The mechanism of cognitive reserve in bilingualism
Acquired Cognitive Impairment... Aging... Alzheimer's Disease... Alzheimer's Disease including Alzheimer's Disease Related Dementias (AD/ADRD)... Basic Behavioral and Social Science... Behavioral and Social Science... Brain Disorders... Clinical Research... Clinical Research - Extramural... Dementia... Health Disparities for IC Use... Neurodegenerative... Neurosciences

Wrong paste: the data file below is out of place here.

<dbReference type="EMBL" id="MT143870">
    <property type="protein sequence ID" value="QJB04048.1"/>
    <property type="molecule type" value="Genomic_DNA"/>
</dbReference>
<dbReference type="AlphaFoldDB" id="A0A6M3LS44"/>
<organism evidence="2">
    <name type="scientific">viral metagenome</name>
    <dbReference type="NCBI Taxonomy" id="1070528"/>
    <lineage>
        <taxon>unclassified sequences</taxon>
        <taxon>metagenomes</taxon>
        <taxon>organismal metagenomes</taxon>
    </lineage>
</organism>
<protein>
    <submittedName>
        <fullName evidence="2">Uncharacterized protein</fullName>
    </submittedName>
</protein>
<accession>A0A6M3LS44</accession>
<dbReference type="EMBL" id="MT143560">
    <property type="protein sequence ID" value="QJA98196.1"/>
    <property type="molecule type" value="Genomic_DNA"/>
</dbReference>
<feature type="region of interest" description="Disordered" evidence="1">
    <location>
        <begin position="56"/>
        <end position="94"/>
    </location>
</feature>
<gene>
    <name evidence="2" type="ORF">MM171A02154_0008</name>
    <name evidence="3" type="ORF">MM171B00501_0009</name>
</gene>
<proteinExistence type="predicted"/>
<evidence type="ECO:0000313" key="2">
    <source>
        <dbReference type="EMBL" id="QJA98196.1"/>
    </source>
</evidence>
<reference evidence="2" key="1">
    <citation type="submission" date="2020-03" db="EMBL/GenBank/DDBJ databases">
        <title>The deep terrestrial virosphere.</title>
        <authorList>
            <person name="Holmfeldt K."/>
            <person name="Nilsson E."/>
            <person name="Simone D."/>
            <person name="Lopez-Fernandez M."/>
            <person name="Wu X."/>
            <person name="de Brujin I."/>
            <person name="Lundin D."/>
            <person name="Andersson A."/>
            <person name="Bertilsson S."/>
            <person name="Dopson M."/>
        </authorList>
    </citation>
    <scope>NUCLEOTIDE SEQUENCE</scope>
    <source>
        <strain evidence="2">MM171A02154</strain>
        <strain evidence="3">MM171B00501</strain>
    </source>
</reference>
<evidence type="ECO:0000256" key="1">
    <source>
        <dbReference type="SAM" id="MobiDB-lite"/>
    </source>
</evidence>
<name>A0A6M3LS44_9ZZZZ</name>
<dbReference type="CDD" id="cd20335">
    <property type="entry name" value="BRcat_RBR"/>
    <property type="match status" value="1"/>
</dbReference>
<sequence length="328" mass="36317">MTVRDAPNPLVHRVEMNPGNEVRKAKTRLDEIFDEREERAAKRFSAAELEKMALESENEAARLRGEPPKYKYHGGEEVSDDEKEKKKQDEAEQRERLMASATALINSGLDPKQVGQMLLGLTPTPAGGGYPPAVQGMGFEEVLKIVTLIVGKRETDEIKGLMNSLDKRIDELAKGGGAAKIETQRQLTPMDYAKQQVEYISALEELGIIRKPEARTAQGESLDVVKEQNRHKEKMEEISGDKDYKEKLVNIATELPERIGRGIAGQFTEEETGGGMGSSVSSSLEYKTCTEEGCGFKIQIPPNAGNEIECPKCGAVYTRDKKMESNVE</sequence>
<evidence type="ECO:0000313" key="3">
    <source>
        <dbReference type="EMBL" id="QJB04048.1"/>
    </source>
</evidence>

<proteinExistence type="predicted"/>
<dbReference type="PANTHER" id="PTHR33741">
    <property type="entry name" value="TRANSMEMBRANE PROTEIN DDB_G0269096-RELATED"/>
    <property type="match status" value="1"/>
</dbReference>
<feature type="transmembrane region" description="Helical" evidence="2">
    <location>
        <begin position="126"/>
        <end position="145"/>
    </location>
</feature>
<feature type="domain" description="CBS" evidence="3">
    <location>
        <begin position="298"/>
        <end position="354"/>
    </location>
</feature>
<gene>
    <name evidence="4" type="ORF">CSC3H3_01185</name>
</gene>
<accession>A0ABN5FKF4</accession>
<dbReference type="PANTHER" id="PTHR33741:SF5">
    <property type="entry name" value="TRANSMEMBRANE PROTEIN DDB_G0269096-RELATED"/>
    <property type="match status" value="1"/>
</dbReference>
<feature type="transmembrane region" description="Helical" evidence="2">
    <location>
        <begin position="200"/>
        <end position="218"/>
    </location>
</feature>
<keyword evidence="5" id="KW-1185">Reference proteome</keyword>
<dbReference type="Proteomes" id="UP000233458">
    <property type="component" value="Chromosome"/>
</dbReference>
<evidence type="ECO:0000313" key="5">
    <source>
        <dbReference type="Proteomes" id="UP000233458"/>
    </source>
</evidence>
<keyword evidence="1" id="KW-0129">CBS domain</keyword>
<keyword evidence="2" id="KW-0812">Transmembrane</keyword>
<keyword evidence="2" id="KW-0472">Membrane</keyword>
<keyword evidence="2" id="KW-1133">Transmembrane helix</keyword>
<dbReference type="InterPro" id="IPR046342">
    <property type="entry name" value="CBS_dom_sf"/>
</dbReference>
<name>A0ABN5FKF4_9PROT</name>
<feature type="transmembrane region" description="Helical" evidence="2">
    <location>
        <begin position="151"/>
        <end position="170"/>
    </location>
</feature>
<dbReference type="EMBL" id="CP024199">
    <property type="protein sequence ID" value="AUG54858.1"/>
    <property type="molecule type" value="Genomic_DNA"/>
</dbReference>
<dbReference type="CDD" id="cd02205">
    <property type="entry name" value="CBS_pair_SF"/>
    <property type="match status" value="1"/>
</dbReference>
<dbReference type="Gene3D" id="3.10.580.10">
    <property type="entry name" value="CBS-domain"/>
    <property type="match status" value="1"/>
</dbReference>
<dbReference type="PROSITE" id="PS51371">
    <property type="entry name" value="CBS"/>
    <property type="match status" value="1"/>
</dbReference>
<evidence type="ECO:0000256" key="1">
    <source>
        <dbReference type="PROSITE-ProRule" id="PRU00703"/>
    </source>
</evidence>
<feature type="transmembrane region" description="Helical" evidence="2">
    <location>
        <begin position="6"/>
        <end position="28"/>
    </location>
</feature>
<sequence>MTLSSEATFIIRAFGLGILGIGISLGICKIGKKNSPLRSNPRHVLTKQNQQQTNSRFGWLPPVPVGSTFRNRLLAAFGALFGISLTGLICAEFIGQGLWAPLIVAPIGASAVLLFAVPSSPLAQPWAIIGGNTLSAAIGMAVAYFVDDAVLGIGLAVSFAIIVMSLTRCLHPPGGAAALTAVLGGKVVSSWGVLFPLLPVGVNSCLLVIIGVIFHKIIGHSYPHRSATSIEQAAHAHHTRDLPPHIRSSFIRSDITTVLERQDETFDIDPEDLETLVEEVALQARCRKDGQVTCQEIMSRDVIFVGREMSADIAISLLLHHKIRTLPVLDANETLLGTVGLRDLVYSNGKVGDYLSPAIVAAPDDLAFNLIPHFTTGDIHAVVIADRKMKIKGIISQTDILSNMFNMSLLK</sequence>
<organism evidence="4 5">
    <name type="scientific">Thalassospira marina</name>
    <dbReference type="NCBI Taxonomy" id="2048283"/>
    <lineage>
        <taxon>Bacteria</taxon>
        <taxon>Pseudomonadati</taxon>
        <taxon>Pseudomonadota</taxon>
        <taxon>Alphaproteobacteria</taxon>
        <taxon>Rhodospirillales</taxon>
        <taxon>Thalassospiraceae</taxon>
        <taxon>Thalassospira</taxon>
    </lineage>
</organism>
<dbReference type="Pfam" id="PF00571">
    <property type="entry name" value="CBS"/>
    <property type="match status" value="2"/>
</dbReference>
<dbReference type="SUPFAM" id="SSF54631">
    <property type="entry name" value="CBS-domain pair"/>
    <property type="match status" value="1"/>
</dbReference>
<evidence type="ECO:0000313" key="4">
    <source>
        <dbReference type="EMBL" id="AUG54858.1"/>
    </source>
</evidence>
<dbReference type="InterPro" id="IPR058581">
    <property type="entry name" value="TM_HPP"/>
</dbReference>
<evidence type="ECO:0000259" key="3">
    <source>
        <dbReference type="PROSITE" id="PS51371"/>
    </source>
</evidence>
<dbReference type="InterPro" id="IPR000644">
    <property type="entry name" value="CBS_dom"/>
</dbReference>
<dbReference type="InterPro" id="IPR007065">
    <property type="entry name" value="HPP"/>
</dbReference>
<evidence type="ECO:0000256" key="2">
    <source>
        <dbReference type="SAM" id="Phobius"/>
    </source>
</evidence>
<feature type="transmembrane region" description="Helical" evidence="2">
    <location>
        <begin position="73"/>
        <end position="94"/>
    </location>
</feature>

? DESCRIPTION (provided by applicant): The search for interventions to maintain cognitive function in aging, particularly in the presence of dementia, is an urgent priority. Yet, despite considerable research effort, the biology of Alzheimer’s disease (AD) is still poorly understood and pharmacological therapies have only modest effects on cognitive ability. There is growing evidence that some lifestyle factors can maintain cognitive functioning in healthy aging and crucially postpone the onset of symptoms in those suffering from dementia. These factors are described as conferring ‘cognitive reserve’ (CR) and include education, occupational status, socio- economic class, and involvement in physical, intellectual and social activities. Recent studies from Canada, India, the U.K., and the U.S. have reported that bilingualism is a potent source of CR, and that bilinguals maintain better cognitive function in older age and show later onset of symptoms of both AD and amnestic mild cognitive impairment (MCI). However, the mechanisms of CR are largely unknown, making it impossible to exploit their effect for a wider population. The purpose of the present proposal is to identify the mechanism by which CR from bilingualism maintains cognitive function so that it can be used to develop non-pharmacological intervention for cognitive decline. Identification of the mechanism would be groundbreaking in opening new avenues for maintaining cognitive health in older age. The predominant view is that CR operates through a direct effect in which CR slows atrophy and the buildup of neuropathology in affected brain regions leading to a relation between neural integrity and cognitive performance. Our research, however, supports a compensatory effect in which neuropathological changes continue to progress but more intact aspects of brain function supplement impaired functions and permit the person to cope with the pathology. In this case, both the nature and the prognosis of intervention are different from those that follow from the direct effect. Specifically, therapies could be created that simulate compensation. The proposed study will investigate the hypothesis that the key mechanism in this compensation is the fronto-parietal control (FPC) network that is enhanced through bilingual experience. If supported, it will become the basis for a large-scale study investigating the effectiveness of stimulating the FPC to protect cognitive function. Such an intervention would be broadly applicable, beyond bilingualism. We will examine 40 participants in each of 4 groups – monolingual or bilingual and experiencing healthy aging or MCI. Testing will take place over two sessions and include measures of cognitive and executive control functions, three memory tasks that differ in their frontal recruitment, and imaging of structural and functional measures. We believe that the project is practically important as it highlights a non-medical approach to improving cognitive functioning in aging and dementia and may pave the way to the development of appropriate interventions. Thus it is a timely response to an urgent social health problem.